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Risk Factors for Suicide and Prevention

What are Risk Factors?

Risk factors are influences that make it more likely that individuals will develop a mental health problem. They include biological, psychological, or social factors in the individual, family, or community. The more risk factors a person has, the more he/she is at risk for suicide and other self-destructive behaviors, such as substance abuse.

Individual Risk Factors

  • Mental health problems, including depression, bipolar disorder, and anxiety disorders
  • Alcohol and other substance use problems
  • Loss (due to death, relationship, job, or status)
  • Poor impulse control
  • Feelings of hopelessness, helplessness, powerlessness, or desperation
  • History of trauma or abuse (e.g. physical, mental, or sexual)
  • Prior suicide attempt (significantly increases risk)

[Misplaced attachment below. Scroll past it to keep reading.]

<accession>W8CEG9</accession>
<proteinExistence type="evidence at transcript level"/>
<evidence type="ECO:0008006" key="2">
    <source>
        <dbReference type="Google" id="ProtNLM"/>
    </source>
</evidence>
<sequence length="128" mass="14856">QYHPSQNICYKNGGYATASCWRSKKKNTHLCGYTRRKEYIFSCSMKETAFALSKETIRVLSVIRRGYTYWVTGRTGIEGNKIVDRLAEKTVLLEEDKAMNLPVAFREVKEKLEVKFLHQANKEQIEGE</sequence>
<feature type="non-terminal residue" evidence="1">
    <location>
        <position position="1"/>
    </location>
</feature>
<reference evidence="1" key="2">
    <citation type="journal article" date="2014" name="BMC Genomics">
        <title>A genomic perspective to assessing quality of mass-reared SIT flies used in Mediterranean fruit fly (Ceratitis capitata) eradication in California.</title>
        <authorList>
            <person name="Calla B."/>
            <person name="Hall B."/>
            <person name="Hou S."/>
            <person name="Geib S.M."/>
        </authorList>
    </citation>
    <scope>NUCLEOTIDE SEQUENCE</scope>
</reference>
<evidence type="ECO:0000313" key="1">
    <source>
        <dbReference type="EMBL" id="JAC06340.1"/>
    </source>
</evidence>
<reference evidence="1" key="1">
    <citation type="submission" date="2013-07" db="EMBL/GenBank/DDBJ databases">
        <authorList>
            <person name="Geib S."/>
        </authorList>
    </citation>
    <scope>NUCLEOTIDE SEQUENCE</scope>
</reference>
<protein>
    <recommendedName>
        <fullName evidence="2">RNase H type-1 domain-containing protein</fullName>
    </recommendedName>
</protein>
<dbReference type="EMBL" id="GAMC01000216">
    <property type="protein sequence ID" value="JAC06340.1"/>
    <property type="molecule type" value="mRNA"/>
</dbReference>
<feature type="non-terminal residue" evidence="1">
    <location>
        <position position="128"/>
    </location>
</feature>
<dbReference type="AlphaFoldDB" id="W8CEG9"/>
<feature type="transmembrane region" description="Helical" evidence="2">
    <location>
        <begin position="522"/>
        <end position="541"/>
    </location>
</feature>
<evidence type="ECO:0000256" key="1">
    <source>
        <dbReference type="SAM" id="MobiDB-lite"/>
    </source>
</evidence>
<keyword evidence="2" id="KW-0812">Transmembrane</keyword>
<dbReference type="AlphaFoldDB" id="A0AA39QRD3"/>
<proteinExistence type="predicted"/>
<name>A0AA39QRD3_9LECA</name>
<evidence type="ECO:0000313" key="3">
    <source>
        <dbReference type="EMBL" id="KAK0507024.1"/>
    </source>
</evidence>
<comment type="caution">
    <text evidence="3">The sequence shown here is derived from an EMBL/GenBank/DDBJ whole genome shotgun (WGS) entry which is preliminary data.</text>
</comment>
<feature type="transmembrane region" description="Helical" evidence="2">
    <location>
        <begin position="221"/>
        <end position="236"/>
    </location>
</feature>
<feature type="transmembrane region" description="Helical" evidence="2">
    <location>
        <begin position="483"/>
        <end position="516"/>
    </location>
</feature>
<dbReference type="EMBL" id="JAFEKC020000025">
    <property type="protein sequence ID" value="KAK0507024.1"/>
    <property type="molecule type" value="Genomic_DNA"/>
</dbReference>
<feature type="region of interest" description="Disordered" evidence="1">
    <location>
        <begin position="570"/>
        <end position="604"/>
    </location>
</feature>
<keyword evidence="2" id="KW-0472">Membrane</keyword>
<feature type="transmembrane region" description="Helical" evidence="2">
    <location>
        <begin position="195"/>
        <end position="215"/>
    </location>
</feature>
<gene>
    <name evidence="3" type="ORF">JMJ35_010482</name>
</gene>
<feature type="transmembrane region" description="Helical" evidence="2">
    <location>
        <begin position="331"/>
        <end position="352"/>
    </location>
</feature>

• Fascination with death and violence
  • History of bullying or interpersonal violence
  • Confusion or conflict about sexual orientation/identity
  • Compulsive, extreme perfectionism

Family Risk Factors

  • Family history of suicide
  • Depressed and/or suicidal parents
  • Alcoholic and/or drug-addicted parents
  • Changes in family structure (e.g. death, divorce, remarriage, frequent moves/relocation)
  • Financial difficulties

Community Risk Factors

  • Access to lethal means, e.g. firearms or other lethal means
  • Stigma associated with help-seeking
  • Lack of access to helping services
  • Loss of family, friends, or idols to suicide
  • Anniversary of someone else’s suicide or other death
  • Incarceration or loss of freedom; trouble with the law

This list of risk factors was developed by the National Center for Suicide Prevention Training.